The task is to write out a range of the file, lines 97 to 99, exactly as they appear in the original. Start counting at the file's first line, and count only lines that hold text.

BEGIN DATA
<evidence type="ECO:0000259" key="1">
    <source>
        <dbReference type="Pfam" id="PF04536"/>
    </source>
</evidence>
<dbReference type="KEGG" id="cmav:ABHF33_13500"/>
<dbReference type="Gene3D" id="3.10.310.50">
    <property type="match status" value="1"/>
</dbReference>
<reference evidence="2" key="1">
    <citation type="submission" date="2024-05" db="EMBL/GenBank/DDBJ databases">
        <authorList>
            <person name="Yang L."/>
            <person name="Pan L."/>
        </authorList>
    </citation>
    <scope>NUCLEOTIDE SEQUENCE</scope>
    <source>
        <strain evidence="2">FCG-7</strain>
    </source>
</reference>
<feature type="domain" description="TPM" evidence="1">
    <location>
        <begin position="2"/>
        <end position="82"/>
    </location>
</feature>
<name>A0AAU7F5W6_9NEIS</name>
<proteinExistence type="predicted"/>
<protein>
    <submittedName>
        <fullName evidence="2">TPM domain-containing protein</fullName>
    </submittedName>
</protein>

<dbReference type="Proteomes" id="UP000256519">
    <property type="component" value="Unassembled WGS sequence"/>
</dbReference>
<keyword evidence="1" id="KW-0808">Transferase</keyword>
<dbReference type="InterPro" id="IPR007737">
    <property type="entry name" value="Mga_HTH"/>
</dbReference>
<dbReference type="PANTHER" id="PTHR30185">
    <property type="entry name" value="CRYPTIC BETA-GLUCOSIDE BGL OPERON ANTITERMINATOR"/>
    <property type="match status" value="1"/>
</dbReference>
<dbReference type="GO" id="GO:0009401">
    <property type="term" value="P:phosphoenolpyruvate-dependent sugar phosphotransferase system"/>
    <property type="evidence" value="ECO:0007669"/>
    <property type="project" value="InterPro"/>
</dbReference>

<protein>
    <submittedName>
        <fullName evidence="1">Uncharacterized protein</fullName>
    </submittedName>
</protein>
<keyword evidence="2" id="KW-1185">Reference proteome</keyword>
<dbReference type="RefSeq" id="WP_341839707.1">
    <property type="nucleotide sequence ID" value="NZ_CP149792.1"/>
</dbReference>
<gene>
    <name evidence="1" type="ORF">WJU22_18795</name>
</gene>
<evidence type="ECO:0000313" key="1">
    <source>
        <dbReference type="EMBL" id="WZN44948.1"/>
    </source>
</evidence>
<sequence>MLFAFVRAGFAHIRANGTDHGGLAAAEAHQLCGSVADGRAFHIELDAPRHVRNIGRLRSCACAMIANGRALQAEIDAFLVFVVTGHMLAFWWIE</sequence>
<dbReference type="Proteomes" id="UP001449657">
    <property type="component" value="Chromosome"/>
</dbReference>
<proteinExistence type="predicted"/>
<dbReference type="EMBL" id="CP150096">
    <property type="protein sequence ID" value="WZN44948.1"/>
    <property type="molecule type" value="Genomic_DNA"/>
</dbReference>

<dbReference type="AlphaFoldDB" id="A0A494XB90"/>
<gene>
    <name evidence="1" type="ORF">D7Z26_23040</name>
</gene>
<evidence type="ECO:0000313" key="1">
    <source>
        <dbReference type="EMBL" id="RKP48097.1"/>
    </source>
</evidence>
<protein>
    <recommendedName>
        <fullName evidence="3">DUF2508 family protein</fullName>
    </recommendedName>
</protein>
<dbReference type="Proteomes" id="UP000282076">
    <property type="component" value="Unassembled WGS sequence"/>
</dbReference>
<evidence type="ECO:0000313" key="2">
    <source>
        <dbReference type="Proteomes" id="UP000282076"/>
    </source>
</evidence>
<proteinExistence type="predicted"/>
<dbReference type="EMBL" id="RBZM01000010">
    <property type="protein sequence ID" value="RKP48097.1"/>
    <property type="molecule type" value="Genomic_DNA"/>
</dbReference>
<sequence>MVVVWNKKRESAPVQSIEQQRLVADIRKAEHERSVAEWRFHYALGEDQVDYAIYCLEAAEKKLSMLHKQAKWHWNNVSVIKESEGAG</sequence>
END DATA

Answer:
    </source>
</evidence>
<proteinExistence type="predicted"/>